Allen’s bid is shot to bits
Published 10/10/2009 | 04:58
Mark Allen’s Grand Prix hopes were crushed in cruel fashion by John Higgins yesterday.
The defending champion was at his ruthless best as he hammered Allen 5-1 to stroll into the semi-finals in Glasgow.
A 66 break in the opening frame suggested the “Wizard of Wishaw” was in the same imperious form that accounted for Ronnie O'Sullivan in the previous round, and he clinched the second in two visits before a 72 break saw him open up a 3-0 lead.
Allen battled back, clearing the colours to take frame four and knocking in a break of 73 in the next — but a missed red off the rest let Higgins back in to snatch the frame.
And he won frame six with a single visit of 96 to finish the match.
The Antrim man showed resolve during the contest but Higgins was simply too hot to handle.
Australian Neil Robertson was even more impressive as he strung together two centuries in beating practice partner Joe Perry by the same scoreline.
Perry started with a run of 60 en route to winning the first frame, but Robertson immediately levelled and did not look back.
A superb century with the balls in awkward positions extended his lead, and he followed that effort with a 67 to move 4-1 up.
His display was given a fitting finale with a second century, 103, as he secured victory and joined Higgins in the last four.
Higgins, meanwhile, offered some advice to compatriot Stephen Hendry, who was woefully out of sorts in a 5-2 defeat by Mark Williams on Thursday.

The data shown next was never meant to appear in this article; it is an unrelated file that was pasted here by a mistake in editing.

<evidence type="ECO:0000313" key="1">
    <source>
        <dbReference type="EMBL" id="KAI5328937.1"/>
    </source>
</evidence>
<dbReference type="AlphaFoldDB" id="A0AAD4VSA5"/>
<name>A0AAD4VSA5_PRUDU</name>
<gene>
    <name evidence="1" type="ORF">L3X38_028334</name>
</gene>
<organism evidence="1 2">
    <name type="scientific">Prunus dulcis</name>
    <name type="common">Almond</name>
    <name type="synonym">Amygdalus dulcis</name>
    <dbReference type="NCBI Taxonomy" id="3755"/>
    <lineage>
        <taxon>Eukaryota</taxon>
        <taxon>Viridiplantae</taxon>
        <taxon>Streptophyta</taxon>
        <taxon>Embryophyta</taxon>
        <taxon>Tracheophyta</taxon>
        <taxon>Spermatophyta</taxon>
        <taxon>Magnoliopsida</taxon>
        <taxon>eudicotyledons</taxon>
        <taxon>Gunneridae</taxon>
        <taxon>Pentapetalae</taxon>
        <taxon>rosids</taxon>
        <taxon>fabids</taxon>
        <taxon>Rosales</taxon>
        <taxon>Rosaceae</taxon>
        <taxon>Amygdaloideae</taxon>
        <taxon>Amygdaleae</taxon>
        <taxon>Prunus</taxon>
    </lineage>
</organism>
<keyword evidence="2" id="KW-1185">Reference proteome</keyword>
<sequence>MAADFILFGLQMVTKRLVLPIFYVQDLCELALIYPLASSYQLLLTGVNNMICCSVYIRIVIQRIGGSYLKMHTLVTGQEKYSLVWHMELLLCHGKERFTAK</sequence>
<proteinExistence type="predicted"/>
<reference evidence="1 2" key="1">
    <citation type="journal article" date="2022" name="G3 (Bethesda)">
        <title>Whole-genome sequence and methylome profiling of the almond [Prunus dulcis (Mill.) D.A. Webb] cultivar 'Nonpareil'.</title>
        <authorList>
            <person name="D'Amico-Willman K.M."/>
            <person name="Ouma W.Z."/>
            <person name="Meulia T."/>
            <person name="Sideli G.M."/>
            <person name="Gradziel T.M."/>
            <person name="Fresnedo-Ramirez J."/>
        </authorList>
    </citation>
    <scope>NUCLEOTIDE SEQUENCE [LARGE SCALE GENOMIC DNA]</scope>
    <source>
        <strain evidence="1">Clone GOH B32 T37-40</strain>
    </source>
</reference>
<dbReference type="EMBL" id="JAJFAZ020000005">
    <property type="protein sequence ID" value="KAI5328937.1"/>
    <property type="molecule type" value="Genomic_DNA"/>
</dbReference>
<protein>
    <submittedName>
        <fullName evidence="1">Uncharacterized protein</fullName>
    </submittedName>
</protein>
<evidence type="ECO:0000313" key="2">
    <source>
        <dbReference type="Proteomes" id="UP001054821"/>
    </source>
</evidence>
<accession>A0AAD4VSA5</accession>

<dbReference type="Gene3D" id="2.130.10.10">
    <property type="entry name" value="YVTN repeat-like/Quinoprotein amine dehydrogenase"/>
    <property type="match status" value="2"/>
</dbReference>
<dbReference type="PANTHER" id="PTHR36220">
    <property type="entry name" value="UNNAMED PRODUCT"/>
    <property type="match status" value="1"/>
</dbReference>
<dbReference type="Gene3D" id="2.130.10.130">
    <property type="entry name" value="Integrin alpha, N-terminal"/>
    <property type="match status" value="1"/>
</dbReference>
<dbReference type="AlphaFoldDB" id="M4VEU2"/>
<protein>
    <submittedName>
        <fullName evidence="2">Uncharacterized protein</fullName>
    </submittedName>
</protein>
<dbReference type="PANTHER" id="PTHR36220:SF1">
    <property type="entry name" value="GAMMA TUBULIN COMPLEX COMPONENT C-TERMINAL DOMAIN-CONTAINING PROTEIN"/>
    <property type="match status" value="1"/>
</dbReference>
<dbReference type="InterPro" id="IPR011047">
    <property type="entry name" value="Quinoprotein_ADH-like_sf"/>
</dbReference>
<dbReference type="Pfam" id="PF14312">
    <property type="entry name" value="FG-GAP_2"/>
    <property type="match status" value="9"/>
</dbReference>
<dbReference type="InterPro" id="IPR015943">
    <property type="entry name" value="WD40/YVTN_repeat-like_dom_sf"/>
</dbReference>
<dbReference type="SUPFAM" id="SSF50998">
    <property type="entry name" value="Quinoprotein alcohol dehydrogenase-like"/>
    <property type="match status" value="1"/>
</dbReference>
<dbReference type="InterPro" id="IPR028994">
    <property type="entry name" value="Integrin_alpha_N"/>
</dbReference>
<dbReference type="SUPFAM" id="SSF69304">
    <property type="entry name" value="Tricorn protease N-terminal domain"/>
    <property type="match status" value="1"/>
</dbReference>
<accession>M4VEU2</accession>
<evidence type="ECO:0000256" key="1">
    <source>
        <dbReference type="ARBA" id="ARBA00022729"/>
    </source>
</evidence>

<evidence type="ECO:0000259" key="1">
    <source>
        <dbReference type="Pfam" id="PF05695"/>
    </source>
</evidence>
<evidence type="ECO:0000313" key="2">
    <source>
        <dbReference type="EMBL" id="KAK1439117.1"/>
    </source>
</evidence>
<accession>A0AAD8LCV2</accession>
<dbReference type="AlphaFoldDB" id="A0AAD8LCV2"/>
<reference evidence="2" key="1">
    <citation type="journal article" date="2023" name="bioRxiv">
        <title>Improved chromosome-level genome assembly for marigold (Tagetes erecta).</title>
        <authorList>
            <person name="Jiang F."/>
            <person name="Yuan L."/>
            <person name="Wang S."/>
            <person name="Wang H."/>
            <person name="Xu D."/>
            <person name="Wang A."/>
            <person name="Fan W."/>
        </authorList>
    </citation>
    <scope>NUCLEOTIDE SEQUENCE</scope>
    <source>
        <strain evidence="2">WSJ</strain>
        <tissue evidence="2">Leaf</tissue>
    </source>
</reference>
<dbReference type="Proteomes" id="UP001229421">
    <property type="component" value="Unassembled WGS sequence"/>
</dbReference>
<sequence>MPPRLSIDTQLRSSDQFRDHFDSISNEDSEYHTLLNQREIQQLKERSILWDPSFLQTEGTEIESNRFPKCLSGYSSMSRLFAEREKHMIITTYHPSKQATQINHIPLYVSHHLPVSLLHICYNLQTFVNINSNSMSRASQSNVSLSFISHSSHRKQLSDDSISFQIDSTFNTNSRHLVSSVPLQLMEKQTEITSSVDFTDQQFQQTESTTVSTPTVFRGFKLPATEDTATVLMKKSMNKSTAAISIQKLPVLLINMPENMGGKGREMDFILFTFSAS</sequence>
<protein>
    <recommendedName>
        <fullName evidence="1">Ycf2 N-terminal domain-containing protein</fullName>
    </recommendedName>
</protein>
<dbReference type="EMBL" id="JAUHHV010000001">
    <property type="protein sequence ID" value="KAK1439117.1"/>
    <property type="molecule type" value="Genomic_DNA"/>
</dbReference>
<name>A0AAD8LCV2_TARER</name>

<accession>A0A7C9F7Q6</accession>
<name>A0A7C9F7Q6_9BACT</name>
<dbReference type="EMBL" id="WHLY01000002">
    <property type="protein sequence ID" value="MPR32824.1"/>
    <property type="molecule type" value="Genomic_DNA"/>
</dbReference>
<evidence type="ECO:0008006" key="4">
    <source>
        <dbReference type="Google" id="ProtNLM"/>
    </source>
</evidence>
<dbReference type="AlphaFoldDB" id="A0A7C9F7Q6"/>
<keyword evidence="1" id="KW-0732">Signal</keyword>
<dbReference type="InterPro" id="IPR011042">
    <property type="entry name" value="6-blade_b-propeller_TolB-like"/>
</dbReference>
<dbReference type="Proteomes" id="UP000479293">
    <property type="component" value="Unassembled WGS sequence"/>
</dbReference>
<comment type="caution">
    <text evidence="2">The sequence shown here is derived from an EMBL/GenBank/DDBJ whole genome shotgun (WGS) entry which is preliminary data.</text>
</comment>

“He doesn't really help himself, he locks himself away in his house and practises on his own. I've never done that and I don't think you can,” Higgins insisted.
“You think you're hitting the ball well but nobody misses a ball in practice if you're playing on your own.
“ I don't think that's any indication of how well you're playing, so that's maybe something he'll have to sort out, but it's only him that can do it.”
There were several uncharacteristic errors from both players throughout the match, but it made for an interesting contest.
And Hendry felt compelled to apologise to his fans.
“That sort of performance sums up where I’m at,” he said. “I know I can still play the game but after a display like that no-one will believe you.
“I can only apologise to the fans, to the cameramen, to anyone who witnessed that.”